Interesting that Werner & Jordan ONLY got sacks from the outside- no inside sacks at all.
I am not a big fan of the Steelers drafting Jones. I thought he got lost in a crowd at times and his aversion to the weight room is concerning. He really excels at rushing the passer that cannot be denied. Whats to prevent the opposing offense to run more three step drops and negate this altogether. Or put an H-back, etc on his side to help the tackle. I would definitely take an OLB this draft, but not at #1 imo. It was hard to find a good corner when Ike went down last year. Pickings were slim (I realize it was late in the season). I'd rather see CB or TE or WR at #17.
Heath may or may not be back by game one. Harrison's gone. Casey's gone. Mendy's gone. Wallace is gone. Foote sucks. The guy the team drafted to replace him may never play again. The Safeties are aging. Heath had one of his best years and is expected to be back this fall.
I understand Eifert has good hands and size, but, it seems as if people are acting like Eifert is the next Shannon Sharpe or Vernon Davis (run like a WR). Seems like every year, there's a TE in the 4.4's... this dude ran a 4.7, which is "above average", but, not "great" and certainly not "elite"...
By comparison, what I've seen of Ertz, he's probably a better receiver, his 40 time is .08 different, he's not as good a blocker, but, could be had in the 2nd after a bigger need is filled.
Help me understand... What is it about Eifert that everybody's so excited about?
The Steelers are more likely to extend Miller a few years than sign a second expensive TE to the roster.
Because there are lots of years where Best QB or RB or whatever position simply isn't good enough.. one year you get Carson Palmer, Byron Leftwich, Kyle Boller and Rex Grossman... the next year, you get Eli, Ben, Rivers, Matt Schaub...
am i saying he'll bust? no... but, what i'm asking is what makes this guy so special that the team should abandon bigger long-term needs?
Notre Dame tight end Tyler Eifert solidified himself as the top tight end prospect on the board, and one of the best all-around tight ends in recent draft memory. It wouldn't be a shock to learn the Steelers have interest in the 6-foot-5, 250-pounder, in wake of Heath Miller's injury.
Don't be surprised if the Steelers spend some time with Notre Dame tight end Tyler Eifert at the NFL Combine.
It's not common for the Steelers to draft a back-up to their team MVP from the previous season in the first round, but it isn't any more common to find a tight end with Eifert's speed (4.68 40) and size (6-foot-5, 250 pounds, 9 1/8 inch hands).
In what could be a classic example of drafting the best player available, Eifert could be on the board at 17, and it seems likely at least one scout would be clamoring for one of the surest prospects in the draft.
What would that say about tight end Heath Miller, the man who earned a Pro Bowl berth and led the team in receiving this past season? Absolutely nothing. Stepping past for a second the likelihood of Miller starting the year on the physically unable to perform list due to a knee injury he suffered in Week 17, having two players as big and as athletic as Miller and Eifert would fit wonderfully in the Steelers' offense.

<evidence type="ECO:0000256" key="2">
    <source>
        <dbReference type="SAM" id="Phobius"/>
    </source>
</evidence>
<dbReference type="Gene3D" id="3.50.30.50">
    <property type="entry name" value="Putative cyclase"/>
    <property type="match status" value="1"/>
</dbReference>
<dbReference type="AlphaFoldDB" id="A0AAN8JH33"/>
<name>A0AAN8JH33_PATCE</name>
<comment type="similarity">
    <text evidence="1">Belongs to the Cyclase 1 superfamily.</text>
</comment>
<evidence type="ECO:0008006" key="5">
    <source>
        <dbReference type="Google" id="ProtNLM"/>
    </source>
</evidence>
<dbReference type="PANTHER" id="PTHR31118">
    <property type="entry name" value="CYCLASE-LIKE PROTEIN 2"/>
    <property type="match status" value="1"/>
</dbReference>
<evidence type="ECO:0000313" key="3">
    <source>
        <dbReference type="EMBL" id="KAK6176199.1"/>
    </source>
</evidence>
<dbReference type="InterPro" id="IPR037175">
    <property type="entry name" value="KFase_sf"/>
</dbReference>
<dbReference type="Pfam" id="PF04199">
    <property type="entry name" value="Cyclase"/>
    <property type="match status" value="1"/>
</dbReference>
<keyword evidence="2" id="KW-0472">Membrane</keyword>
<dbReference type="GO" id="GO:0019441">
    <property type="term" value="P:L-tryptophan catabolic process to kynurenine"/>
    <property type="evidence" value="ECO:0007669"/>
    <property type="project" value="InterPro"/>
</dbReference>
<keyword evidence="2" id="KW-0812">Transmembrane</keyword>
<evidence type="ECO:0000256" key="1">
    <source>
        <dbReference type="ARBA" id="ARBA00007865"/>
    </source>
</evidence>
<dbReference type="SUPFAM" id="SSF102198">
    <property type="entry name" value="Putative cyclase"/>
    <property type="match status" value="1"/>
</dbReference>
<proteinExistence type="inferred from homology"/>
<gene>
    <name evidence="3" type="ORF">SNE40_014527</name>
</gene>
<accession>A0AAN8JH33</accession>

Eifert, like any rookie, would need some seasoning, but the Steelers currently only have second-year David Paulson healthy and under contract for 2013. While it's not a guarantee Miller won't play this year, judging by the 2012 season of running back Rashard Mendenhall - who suffered the same ACL tear as Miller did late in the 2011 season - it's hard to say Miller will be the same player from the start.
But looking ahead to 2014, with Miller at 100 percent, and Eifert having a year to develop even more, they could rival anyone in terms of talent at the increasingly important tight end position. It would also be a cheaper alternative to their current lack of wide receivers, giving veteran quarterback Ben Roethlisberger two large targets in which to throw quick-release passes to all over the field.
Eifert's outstanding Combine performance solidifies him as one of the best all-around tight end prospects seen in the draft in recent memory.
Colbert himself said that with knee injuries like Heath's they consider the guy lost for a full year and consider it good fortune if they get back sooner. If that's the case, Heath isn't on the field until late in the year unless he's pushed. Even if he makes a great recovery, he still doesn't see the field until 5 or 6 games in.
Worilds is replacing Harrison. We have three guys vying for the NT spot (McClendon, Fanguopo and Ta'amu), and many thought McClendon could have started last year. Foote may not be great, but he's a solid pro that knows this D. The D might have to settle for being top 10 instead of #1 in order to get the weapons needed on O.
A TE like Eifert helps in both the passing game and running game as both a blocker and receiver (Ertz is more of a receiver). In Haley's O, it seems that he would be used more than a speed-burning deep threat like Wallace. The drop off from a top line TE like Eifert to a decent ham & egger like Stoneburner seems more significant than the drop off in many of the other skill positions.